|Type of Product:||e-Book (our e-books are in PDF format and can be viewed on your computer or any compatible reading device) (also see print version of this book)
|Grade Level:||High School
Assessing Toxic Risk is a comprehensive guide to student research in toxicology. It includes an overview of basic principles of toxicology and how they are used to assess chemical risks. It provides simple but authentic research protocols to engage students in the process of testing chemical toxicity by conducting bioassays using lettuce seeds, duckweed, and Daphnia. It also contains guidelines for integrating peer review and other collaborative knowledge-building into classroom science. Toxicology makes an ideal topic for student research because it provides a natural link between biology, chemistry, environmental science, and human health; it highlights the connections between science and public policy; and builds critical-thinking skills.
Ideas For Use
A progression of worksheets guides students through each step of the inquiry process, providing structure but flexibility in designing and conducting meaningful projects.
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Scientific habits of mind
|Intended User Role:||Curriculum Supervisor, High-School Educator, Teacher
|Educational Issues:||Achievement, Assessment of students, Classroom management, Curriculum, Educational research, Inquiry learning, Instructional materials, Learning theory, Teacher content knowledge, Teacher preparation, Teaching strategies
• Environmental Inquiry
• Meeting the Standards
• Research Opportunities
• Critical Thinking
LEVELS OF INQUIRY
• Guiding Protocol-Level Inquiry
• Conducting Interactive Research
GUIDING STUDENT INQUIRY
• About the Student Edition
Section 1 – UNDERSTANDING TOXIC RISK:
• Model Responses
Section 2 – TOXICOLOGY PROTOCOLS: INTRODUCTION TO RESEARCH
• Choosing Bioassay Organisms
• Making Serial Dilutions (Protocol 1)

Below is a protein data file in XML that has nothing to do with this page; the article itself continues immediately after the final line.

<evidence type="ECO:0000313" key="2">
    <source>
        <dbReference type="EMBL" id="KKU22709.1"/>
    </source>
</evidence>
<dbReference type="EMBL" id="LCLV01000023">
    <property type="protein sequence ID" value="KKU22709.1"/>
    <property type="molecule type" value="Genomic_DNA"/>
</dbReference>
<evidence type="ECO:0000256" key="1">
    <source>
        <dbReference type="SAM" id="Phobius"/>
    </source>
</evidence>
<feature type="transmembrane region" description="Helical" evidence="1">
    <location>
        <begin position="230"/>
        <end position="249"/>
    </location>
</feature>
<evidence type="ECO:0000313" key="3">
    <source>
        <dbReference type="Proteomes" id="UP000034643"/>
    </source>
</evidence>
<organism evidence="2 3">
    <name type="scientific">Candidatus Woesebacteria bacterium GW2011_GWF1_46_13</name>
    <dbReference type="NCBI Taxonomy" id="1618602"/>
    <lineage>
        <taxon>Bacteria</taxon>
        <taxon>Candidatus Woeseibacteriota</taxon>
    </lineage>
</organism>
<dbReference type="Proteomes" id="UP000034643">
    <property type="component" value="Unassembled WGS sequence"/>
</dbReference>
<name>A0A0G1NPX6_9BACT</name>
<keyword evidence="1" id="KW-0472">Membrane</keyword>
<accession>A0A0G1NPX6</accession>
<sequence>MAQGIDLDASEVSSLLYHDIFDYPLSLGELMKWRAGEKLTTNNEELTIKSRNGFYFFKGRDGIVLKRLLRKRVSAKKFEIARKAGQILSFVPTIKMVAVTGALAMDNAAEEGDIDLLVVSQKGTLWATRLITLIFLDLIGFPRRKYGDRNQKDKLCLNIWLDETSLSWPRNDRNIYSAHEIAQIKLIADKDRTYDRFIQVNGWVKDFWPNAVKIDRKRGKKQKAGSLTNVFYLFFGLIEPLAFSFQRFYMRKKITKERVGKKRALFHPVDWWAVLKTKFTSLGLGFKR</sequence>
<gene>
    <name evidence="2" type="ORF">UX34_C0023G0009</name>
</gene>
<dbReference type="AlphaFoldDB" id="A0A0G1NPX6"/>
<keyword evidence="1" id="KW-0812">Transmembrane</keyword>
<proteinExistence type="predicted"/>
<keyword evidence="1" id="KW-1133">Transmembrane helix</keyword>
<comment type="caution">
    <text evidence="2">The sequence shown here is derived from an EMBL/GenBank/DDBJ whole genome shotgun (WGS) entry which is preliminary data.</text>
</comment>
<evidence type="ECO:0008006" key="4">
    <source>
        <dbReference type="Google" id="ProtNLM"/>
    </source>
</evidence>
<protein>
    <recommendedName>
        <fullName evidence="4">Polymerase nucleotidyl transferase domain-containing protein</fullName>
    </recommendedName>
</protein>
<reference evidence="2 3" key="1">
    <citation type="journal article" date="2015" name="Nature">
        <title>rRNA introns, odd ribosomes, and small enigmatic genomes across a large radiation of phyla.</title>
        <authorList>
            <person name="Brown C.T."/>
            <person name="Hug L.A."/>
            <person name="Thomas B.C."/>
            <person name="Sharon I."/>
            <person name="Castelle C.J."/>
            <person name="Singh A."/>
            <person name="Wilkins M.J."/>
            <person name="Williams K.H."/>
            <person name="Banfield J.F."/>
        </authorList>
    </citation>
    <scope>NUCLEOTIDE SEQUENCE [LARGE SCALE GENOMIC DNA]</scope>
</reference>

• Carrying Out a Dose/Response Experiment (Protocols 2-4)
• Testing Environmental Samples (Protocol 5)
• Purifying Solutions and Testing for Reduced Toxicity (Protocols 6-7)
Section 3 – BEYOND PROTOCOLS: CONDUCTING INTERACTIVE RESEARCH
• Why Interactive Research?
• Choosing a Research Question
• Analyzing the Data
• Summarizing the Data
• A Look at Variability
• Interpreting the Results
• Conclusions About Toxicity
• Conclusions About the Environment
• Recommendations About What to Try Next
• Presenting a Report and Engaging in Peer Review
• Performance Assessment
• Example Assessment Rubrics for EI Student Research
-Assessment Criteria for Student Research
-Assessment Rubric for Poster Presentations
-Assessment Rubric for Written Reports
• Sample Test Questions
• Culturing Duckweed
• Culturing Daphnia
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National Standards Correlation
This resource has 24 correlations with the National Standards.
- Physical Science
- Chemical Reactions
- Reaction rates depend on how often the reacting atoms and molecules encounter one another, on the temperature, and on the properties--including shape--of the reacting species. (9-12)
- Life Science
- Biological evolution
- The millions of different species of plants, animals, and microorganisms that live on earth today are related by descent from common ancestors. (9-12)
- Interdependence of organisms
- Increasingly, humans modify ecosystems as a result of population growth, technology, and consumption. (9-12)